Another advantage to providing position information is that it can be used to align the beam prior to obtaining a beam profile using the pinholes carried on the hub. More specifically, the typical focused beam sizes to be measured might have a diameter of about 100 microns. Accordingly, slight alignment errors can shift the scan line of the pinhole so that it will not cross the center of the beam or that it will miss the focused beam entirely. In prior art devices using pinholes to generate profiles, it often took many minutes of searching by translating the profiler on a translation stage to have the pinhole overlap even a small portion of the beam so that a signal could be generated, before centering could be effected by maximizing this signal. This problem is overcome in the subject invention since the beam can be aligned prior to seeking pinhole profile information by the knife edge scan information, as discussed previously.
Still another advantage to precise alignment is that it allows for an additional measurement for quantifying the ability to tightly focus a multimode beam. The latter measurement is discussed below.
As mentioned above, it is possible to obtain the equivalent of a slit-profile of the beam if the transmission signal past the knife edge is differentiated. This approach was suggested in the literature by Arnuad, in the earlier cited reference.
In the preferred embodiment, however, maximum information about beam profiles can be obtained using a pinhole scan. A pinhole is preferred because it most fully reveals the full structure of the mode of the beam and its use is made easy by the alignment information provided by the knife edges as discussed above.
The general use of a pinhole to obtain profile information is similar to the prior art. As the pinhole passes through the beam, the detector will measure a variation in transmitted power which can be used to generate a profile display of the type shown in FIGS. 1, 3A, 4A, 5A and 6A-C. This data can be placed on a display associated with the device as shown in FIG. 19.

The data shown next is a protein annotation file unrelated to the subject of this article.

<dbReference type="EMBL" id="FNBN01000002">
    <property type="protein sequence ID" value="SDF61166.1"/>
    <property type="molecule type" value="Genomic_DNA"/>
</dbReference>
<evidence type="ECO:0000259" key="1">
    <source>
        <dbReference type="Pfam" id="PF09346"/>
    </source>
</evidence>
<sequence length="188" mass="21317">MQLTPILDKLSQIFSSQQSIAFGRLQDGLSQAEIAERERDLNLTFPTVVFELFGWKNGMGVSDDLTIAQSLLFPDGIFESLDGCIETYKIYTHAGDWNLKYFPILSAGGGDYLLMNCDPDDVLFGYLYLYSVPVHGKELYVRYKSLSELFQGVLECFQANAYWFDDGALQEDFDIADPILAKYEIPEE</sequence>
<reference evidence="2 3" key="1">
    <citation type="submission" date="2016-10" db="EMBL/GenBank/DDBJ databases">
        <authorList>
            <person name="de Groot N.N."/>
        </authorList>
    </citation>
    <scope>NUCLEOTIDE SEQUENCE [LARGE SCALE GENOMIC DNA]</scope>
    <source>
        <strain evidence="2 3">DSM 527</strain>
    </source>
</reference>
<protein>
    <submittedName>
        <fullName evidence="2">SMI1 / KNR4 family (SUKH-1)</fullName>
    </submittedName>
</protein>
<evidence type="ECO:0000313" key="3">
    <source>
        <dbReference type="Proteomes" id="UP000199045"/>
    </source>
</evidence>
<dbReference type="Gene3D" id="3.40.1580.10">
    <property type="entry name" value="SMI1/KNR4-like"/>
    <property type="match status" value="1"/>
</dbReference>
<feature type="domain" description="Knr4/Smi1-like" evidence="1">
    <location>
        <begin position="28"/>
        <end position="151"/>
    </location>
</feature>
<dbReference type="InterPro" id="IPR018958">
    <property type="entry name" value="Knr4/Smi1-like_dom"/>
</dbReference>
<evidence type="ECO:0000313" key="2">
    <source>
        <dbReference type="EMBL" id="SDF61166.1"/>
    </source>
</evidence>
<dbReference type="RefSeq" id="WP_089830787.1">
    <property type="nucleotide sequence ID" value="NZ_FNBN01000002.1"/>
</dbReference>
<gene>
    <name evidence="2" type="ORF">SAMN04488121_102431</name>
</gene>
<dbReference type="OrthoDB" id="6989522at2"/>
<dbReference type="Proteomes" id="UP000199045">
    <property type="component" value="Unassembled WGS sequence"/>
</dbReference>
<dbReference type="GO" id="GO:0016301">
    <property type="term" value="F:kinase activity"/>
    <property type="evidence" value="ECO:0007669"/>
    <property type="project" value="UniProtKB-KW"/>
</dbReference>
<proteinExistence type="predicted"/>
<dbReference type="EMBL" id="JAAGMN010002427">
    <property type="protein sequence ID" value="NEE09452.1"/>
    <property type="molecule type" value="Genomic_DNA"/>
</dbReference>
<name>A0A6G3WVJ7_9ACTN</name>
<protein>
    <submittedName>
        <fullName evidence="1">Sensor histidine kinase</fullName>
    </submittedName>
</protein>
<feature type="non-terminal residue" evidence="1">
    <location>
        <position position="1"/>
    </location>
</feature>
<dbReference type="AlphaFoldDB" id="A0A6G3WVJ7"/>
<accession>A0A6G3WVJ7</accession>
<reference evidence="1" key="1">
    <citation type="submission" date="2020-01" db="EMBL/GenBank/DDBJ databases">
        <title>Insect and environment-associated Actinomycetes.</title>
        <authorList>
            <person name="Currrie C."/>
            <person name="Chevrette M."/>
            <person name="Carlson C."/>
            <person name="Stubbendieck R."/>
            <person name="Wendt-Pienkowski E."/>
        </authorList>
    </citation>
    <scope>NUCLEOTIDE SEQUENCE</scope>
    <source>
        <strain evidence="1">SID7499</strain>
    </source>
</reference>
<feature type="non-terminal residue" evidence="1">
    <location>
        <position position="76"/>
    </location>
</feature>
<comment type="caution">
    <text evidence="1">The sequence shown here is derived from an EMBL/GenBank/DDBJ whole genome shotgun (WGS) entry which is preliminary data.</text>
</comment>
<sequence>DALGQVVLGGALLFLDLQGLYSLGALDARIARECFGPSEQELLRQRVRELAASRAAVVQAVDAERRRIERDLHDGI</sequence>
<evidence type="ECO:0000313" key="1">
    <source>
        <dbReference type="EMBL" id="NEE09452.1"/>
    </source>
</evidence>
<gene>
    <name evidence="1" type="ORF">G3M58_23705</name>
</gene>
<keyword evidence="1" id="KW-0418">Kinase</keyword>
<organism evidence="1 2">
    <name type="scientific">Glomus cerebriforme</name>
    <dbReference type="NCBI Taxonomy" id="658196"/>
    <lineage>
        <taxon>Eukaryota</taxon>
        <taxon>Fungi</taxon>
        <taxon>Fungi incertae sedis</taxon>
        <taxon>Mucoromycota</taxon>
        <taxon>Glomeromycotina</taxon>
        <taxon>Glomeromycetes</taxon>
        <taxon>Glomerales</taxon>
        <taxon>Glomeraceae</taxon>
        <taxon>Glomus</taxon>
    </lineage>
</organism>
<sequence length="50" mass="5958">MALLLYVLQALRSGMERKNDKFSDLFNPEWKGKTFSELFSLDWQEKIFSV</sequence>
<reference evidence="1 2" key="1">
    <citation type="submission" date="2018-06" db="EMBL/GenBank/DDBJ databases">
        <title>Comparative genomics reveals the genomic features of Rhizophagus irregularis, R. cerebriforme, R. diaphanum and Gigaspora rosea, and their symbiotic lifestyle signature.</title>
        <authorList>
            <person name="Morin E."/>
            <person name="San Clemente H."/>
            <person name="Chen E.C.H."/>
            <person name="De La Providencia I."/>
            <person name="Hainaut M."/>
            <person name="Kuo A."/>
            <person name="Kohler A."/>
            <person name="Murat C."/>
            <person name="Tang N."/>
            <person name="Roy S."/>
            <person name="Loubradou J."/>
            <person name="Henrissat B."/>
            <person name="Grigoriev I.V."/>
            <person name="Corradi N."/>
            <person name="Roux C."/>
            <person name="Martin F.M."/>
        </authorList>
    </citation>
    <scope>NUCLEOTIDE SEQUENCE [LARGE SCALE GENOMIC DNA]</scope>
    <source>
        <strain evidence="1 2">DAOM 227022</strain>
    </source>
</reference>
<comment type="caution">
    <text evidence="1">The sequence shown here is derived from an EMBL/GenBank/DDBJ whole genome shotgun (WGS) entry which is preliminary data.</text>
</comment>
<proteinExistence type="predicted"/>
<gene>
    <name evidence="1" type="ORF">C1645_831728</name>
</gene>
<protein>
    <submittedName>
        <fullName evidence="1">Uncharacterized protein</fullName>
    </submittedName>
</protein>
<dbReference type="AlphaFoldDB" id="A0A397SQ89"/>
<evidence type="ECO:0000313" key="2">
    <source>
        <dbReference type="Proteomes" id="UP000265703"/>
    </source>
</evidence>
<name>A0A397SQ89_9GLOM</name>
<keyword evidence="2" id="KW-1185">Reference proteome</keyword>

While the general approach for obtaining pinhole profile information is similar to the prior art devices, there are a few important and distinguishing differences. One of the most significant is that since a lens is used to focus the beam, a far field profile, relatively free of overlaid diffraction patterns can be generated. More specifically, as previously discussed, the limiting aperture of a laser will typically create diffraction effects which produce interfering distortions of pinhole profiles taken in the near field of the laser beam. Most users, and particularly industrial users, are interested in the beam profile at a significant distance from the laser. In the past, unless the user set up his own lens and pinhole profiler on a translation stage, this information was gotten by taking the profile far away from the laser. As described earlier, this requirement was often very inconvenient.